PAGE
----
Tuesday, 30th April 2013

STATING THE OBVIOUS

In yesterday's pre-budget speech, Julia Gillard announced the revenue situation is such that the government needs to have 'every reasonable option on the table'.

New revenue streams need to be considered to cover the NDIS and school funding reforms – even measures that were previously ruled out.

The Australian Financial Review said Gillard's pre-budget speech "sparked widespread speculation and alarm". As it did, in some parts.

The Herald-Sun started totting up the cost to an 'average worker' and Joe Hockey announced that everything up to a death tax loomed and the family home was under threat. This is how it goes when new taxation measures are flagged, but no detail is provided. 

Hints from the government suggest a Medicare-style levy is the most likely option to cover the introduction of the reforms. This would do little to address the long-term revenue problems that produced the $12 billion hole in this year's budget. But it is at least a start – and a sign the government is finally willing to deal with the elephant in the room: tax.

Nick Feik
Politicoz Editor

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Labor Flags Higher Taxes

"Prime Minister Julia Gillard raised the prospect of a Medicare-style levy to fund her proposed National Disability Insurance Scheme as she warned that business, families and institutions will be hit at the May 14 budget to help pay for the scheme and the government’s school funding reforms."

Coalition Gets a Lucky Break

"If the ambition of the Prime Minister’s speech on Monday was to unleash the hounds of rabid and hysterical budget speculation, it was a great success. If the ambition of the Prime Minister’s speech was to clarify the federal budget task, and the strategy to deal with that task, or even keep up political pressure on the Coalition on fiscal policy, it was not."

Also: Kudelka's View

Before We Tackle the Budget, Let's Clarify a Few Points

"The Charter of Newspaper Honesty (would) require newspapers to report budget issues accurately, impartially, and without ignoring issues of relevance. That would be a bit of innovation for some of our papers, who, like the North Korean press, feel they have a duty to guide their readers constantly by ensuring that everything is reported through the prism of eternal truths, such as The Gillard government is bad or Government spending is too high."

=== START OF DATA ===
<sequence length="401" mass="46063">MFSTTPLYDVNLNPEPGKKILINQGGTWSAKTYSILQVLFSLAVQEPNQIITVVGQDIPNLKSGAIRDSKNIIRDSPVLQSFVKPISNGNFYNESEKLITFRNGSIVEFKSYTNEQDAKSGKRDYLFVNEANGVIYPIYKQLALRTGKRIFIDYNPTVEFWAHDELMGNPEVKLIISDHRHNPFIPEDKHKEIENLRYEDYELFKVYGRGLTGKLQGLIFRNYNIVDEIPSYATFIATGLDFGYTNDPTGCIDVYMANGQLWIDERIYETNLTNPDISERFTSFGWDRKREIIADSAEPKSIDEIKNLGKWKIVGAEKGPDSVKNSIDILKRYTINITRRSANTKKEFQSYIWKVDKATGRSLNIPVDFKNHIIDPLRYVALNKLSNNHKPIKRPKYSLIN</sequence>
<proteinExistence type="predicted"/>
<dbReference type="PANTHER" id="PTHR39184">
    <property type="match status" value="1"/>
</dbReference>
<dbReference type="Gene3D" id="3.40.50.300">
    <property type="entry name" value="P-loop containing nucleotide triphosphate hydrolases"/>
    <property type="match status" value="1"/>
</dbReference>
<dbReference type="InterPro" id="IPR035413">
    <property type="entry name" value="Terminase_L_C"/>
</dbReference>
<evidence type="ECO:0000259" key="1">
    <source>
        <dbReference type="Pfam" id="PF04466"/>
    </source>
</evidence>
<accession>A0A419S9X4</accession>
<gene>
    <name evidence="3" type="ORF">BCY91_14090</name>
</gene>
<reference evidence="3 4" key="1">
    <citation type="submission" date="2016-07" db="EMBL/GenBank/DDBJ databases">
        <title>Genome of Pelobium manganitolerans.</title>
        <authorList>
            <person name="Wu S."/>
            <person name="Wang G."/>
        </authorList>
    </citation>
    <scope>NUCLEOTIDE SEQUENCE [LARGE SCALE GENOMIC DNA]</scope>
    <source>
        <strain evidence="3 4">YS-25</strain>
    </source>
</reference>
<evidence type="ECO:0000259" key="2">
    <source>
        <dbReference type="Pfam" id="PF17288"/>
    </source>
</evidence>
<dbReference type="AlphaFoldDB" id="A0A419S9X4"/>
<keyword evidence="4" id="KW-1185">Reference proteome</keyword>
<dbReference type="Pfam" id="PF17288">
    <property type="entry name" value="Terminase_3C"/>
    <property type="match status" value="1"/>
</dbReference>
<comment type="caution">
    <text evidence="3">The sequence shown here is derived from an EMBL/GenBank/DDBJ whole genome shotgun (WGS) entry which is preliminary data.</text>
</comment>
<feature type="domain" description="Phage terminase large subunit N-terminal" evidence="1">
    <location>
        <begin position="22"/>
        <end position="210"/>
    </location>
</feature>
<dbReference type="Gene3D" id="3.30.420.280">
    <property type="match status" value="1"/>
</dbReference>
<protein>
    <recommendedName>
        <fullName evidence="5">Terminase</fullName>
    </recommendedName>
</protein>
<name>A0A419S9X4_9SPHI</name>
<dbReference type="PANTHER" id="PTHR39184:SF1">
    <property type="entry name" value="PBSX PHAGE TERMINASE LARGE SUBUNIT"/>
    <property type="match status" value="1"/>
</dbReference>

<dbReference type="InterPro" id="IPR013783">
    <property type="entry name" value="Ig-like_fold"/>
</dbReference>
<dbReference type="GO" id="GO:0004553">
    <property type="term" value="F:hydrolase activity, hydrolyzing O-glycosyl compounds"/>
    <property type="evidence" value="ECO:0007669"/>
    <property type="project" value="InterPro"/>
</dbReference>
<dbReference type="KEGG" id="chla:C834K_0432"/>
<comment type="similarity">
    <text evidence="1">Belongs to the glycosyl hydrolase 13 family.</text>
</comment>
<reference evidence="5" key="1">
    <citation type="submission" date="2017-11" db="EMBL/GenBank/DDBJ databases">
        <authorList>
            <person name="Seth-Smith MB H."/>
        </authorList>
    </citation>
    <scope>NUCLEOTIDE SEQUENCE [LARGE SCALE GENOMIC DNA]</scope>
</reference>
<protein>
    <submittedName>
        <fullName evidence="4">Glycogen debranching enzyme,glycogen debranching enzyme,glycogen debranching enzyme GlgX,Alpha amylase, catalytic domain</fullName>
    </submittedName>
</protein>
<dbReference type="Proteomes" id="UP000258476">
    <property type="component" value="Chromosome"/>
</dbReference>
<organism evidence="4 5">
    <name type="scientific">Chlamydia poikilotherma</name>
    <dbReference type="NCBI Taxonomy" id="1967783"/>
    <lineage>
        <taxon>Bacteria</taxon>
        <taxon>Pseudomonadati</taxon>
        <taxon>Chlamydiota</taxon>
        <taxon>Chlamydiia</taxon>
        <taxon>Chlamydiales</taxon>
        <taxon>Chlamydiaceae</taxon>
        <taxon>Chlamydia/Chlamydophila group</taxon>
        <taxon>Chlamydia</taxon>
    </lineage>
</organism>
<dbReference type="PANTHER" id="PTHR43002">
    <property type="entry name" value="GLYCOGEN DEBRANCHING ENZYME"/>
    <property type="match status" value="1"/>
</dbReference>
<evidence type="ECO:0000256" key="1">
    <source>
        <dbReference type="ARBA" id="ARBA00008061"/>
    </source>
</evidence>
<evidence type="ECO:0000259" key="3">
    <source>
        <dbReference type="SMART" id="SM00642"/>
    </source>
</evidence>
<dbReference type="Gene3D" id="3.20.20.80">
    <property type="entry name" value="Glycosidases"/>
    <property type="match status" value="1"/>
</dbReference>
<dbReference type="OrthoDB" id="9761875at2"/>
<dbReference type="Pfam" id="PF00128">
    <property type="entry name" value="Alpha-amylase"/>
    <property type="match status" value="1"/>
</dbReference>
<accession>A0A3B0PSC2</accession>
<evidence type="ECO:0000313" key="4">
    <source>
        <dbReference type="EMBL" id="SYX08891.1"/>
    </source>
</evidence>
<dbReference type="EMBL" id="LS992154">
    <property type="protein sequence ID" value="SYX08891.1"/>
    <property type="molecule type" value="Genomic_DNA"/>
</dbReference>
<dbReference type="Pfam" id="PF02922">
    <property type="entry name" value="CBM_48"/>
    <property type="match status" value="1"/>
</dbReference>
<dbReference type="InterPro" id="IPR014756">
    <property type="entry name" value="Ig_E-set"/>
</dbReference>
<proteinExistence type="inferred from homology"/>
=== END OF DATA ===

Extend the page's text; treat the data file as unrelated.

Doctor Says Manus Island a 'Disaster' For Children

"A doctor who worked at the immigration centre on Manus Island says he informed authorities that the facility was inappropriate for children well before they were sent there, but nothing was done about it. ABC1's Four Corners program has gained significant access to the centre and spoken with a number of staff."

The Ploy That Torpedoed Turnbull

"On small things political history often turns. For John Hewson it was the icing on a birthday cake, for which he could not explain the implications of his GST policy during the 1993 election campaign. For Kim Beazley it was a sad moment of confusion, mistaking Rove McManus for Karl Rove in November 2006, after which Kevin Rudd launched a Labor leadership challenge. For Malcolm Turnbull it was a handwritten note from a treacherous colleague."

 

The Morgan Poll: L-NP Strengthens Lead 

"Last weekend’s multi-mode Morgan Poll shows support for the L-NP jumping to 58% (up 3.5% since April 18-21, 2013) cf. ALP 42% (down 3.5%) on a two-party preferred basis."

Medicare Rise to Fund Disability Scheme

"The change would raise an estimated $3.3 billion in the first year, and $20.4 billion between 2014-15 and 2018-19, when the full scheme comes into place. Ms Gillard said if the Coalition refused to support the levy while maintaining its support for the NDIS, Tony Abbott must set out exactly how it would fund the scheme."

Why Fund NDIS? Because One Day You Might Need It

"For people with disabilities, myself included, discussions about the money are simply beside the point. We don't think about the NDIS in terms of dollars; we think about it in terms of showers per week, mobility aids that meet our needs and general access to our communities."

Tasmanian Parliament Backs Forest Peace Deal

"Tasmania's Lower House has passed historic legislation designed to end 30 years of conflict over logging in the state's native forests.
The final deal will bring almost $400 million worth of state and federal funds to Tasmania to restructure the industry and create new reserves.
But the compromises made along the way have left the Australian Greens to deem the final result almost worthless."

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